We think of evening as the ideal time for stargazing. The sun sets, the sky darkens, and one by one the stars and planets emerge. If you look to the east just after sunset, you can see Earth’s shadow just above the horizon. Darkness does not fall—it rises! We spend the night in the shadow of the Earth. You can watch the Crescent Moon as it waxes and passes near Jupiter low in the west on September 21 and 22 and just above Saturn in the southwest on September 26.
Evening is only part of the show. The days around the autumnal equinox on September 22 are perfect for stargazing at dawn. The sky begins to brighten around 5:15, and the Sun rises around 6:45. Those 90 minutes are the best time. One by one, the stars and planets begin to fade and disappear, just as one by one the birds begin their songs. Morning planets often appear highest above the eastern horizon around the equinox, and you can watch three of them dance as they approach and pass one another.
Mercury is often challenging to see. It’s the innermost planet and stays pretty close to the Sun, but you can spot it low in the east near the bright star Regulus on September 9 and 10. Mercury is the brighter of the two. Mars, dimmer and redder, is below and to the left of the pair. Your binoculars will help as you scan the sky right above the horizon. Mercury will be its highest above the horizon on September 12. Watch as Mercury moves closer to Mars until they are almost inseparable on September 16. Arcing above them in a line, you will see bluish Regulus, dazzling Venus, and the waning Crescent Moon. On September 17, the Crescent Moon is slimmer and has moved closer to Venus. By September 18, the Moon has waned even more and shines between Venus and Regulus above it and Mars and Mercury below it. See if you can spot Earthshine on the dark part of the Moon. That’s sunshine reflected from Earth and brightening the night side of the Moon.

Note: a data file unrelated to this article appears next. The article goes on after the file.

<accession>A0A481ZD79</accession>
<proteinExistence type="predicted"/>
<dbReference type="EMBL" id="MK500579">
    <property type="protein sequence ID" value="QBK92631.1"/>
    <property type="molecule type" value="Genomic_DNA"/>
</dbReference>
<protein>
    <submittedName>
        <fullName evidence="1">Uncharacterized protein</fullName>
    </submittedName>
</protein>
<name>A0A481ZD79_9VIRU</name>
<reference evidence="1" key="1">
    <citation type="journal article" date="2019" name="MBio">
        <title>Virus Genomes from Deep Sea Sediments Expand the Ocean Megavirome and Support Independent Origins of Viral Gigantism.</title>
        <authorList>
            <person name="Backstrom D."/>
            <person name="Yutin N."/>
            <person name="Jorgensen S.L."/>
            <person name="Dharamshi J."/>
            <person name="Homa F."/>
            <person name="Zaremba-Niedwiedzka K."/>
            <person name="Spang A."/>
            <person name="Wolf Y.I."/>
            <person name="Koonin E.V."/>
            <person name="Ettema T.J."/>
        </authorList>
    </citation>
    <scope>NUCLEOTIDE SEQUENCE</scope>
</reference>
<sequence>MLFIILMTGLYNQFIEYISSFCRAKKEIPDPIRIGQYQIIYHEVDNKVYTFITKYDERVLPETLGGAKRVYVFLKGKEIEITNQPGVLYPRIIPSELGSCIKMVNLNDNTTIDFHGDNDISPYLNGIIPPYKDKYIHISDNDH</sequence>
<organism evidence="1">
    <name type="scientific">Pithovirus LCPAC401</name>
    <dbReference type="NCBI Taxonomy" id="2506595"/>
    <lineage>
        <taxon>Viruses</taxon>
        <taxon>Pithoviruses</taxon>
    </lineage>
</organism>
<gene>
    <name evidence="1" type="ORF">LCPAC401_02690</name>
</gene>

Autumn also means that the Universe in the Park programs come to a close. We have one more opportunity at Governor Dodge State Park on September 23 and two more at Wildcat Mountain State Park on September 2 and 30. UW grad students give a talk in the Amphitheater and then set up telescopes for guests to have a look. Starsplitters of Wyalusing offer public programs on September 16 and 23. If skies are clear, we should be able to see the moons of Jupiter, the rings of Saturn, and the craters of the Moon. Hope you enjoy the skies at dawn and dusk!
John Heasley is an astronomy educator and stargazer who enjoys connecting people with the cosmos. He volunteers with NASA/JPL as a Solar System Ambassador. For more information about stargazing in southwest WI, like Driftless Stargazing LLC on Facebook and find out whenever there’s something awesome happening in the skies. Driftless Dark Skies appears monthly in the Voice of the River Valley.